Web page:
California Wine Leading the Way in Sustainable WinegrowingSAN FRANCISCO — Consumers consider a number of things in purchasing wine: occasion, taste, quality, price, packaging, third-party recommendations and other factors. Add to this mix the demand for products with environmental and social attributes. Research indicates that this is an important consideration for a significant segment of the consuming public. According to a 2007 Sustainability Survey by The Hartman Group, 77 percent of the respondents "think it's important to buy environmentally friendly products," and 75% are "nearly four times as likely to pay a 10% premium for sustainable products" and think these purchases have an impact on society.1 Other research from the Natural Marketing Institute2 says that just over "70 percent of consumers indicate that knowing a company is mindful of their impact on the environment and society makes them more likely to buy those products or services, and 50 percent state it makes them more likely to buy their stock." It is no small surprise that increasing numbers of businesses are building sustainability into their company philosophies and producing products that appeal to "green buying" customers. The California wine community has long been committed to environmentally and socially responsible practices and is responding to these consumer trends. Sustainable practices improve the long-term viability of businesses and enhance wine quality as well as relations with employees and neighbors. The industry, through Wine Institute and the California Association of Winegrape Growers, made a major investment introducing the Code of Sustainable Winegrowing in 2002 to document and increase the level of adoption of these practices. They later established the California Sustainable Winegrowing Alliance (CSWA) to continue implementation. The program has earned the California wine community numerous awards and a reputation as the wine world's leader in sustainability. A comprehensive workbook of best practices has been developed, and educational workshops have been held throughout California to encourage expansion of the practices. To date, more than 1,250 participants have evaluated their vineyards and wineries at over 110 workshops. This response represents 40 percent of California wine production and 125,000 vineyard acres, with more participants joining the program each day. While California continues to scientifically document and expand sustainable winegrowing, wineries are increasingly beginning to communicate their environmental message. To help consumers gain a better understanding of some of the terms being used in the marketplace, the following definitions are offered. Vintners and growers can be using a combination of these methods, and many do not necessarily seek certification for their vineyards or special labeling for their wines. Sustainable Winegrowing is defined as environmentally friendly, socially equitable and economically feasible. It is a comprehensive program to protect the environment, encompassing hundreds of best management practices in the winery, vineyard and with neighbors. Specific practices include activities such as recycling, conserving energy and water, protecting air and water quality, reducing pesticide use, composting, and using cover crops to build soil health and attract beneficial insects. It means maintaining surrounding ecosystems to preserve biological diversity and wildlife habitat. Sustainability assures the well-being of employees and encourages more communication with neighbors. CSWA board members and key stakeholders are currently discussing the development of third-party review of participation in the Code of Sustainable Winegrowing. Nearly all California wineries currently practice some level of sustainability and the Code of Sustainable Winegrowing program, the first of its kind, differentiates their wines as representative of these outstanding leadership efforts as environmentalists. See www.sustainablewinegrowing.org for the California wine community's Sustainability Report, which documents the adoption and progress of this major statewide initiative.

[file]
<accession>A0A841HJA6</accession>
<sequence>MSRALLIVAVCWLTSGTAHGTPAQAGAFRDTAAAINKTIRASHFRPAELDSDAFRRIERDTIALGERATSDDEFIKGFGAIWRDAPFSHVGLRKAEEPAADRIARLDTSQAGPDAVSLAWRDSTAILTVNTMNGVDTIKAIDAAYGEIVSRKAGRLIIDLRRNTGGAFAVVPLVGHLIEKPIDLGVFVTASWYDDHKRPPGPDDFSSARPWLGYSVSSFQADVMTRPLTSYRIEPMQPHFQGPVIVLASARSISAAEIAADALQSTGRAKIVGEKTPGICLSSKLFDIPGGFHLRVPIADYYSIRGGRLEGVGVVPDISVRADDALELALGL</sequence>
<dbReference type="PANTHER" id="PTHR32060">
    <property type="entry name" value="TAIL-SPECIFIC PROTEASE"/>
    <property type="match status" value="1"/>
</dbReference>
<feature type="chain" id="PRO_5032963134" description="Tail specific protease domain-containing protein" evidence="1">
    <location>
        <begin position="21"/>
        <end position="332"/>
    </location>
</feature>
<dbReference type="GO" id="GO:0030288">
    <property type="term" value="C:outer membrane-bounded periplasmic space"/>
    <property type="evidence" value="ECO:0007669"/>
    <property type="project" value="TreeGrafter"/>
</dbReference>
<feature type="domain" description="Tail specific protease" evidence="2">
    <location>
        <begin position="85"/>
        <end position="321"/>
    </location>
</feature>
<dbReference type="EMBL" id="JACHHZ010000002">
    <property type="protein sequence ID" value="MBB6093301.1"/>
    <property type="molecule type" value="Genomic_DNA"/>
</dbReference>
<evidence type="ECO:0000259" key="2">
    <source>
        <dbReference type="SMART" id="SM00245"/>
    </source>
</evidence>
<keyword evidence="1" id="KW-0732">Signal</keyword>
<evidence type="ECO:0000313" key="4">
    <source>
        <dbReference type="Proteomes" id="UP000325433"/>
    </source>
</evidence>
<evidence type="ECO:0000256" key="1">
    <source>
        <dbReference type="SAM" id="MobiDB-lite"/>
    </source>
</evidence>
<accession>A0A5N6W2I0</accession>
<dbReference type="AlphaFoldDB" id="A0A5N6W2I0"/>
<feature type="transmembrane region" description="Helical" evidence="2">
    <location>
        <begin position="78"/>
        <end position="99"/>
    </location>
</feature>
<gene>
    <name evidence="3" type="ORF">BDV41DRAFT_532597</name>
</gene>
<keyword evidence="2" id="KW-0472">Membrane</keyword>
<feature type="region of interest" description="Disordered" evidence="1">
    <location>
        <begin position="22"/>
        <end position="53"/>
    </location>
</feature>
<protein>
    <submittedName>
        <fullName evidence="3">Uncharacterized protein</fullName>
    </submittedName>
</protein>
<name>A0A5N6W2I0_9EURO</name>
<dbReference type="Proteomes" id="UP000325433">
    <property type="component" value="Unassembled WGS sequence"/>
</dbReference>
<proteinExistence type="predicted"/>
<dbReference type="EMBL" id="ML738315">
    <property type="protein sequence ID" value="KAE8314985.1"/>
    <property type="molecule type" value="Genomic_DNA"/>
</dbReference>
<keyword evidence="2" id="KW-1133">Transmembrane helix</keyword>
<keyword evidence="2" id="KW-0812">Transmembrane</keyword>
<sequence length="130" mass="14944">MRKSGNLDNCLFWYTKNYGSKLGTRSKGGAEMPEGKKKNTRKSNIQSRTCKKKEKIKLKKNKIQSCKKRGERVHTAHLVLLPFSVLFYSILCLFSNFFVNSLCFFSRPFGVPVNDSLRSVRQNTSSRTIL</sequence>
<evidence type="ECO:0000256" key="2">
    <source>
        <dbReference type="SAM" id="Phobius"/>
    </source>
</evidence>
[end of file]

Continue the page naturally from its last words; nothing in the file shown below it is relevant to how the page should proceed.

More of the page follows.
Organic Wine and WinegrapesCalifornia has nearly 8,000 wine type acres that are certified organic, and much of the fruit is used by wineries that label their wines "organic" or "made with organically grown grapes." Both are made with grapes grown without synthetic fertilizers, pesticides, herbicides or fungicides for a period of at least three years with third-party inspection. The key difference between the two is that wines labeled "organic" do not have added sulfites to sustain prolonged shelf life and must have laboratory certification that the wine contains 10 parts per million or less sulfites. Labels for "Organic" and "made with organically grown grapes" are approved both by the U.S. Tax and Trade Bureau and FDA's National Organic Program.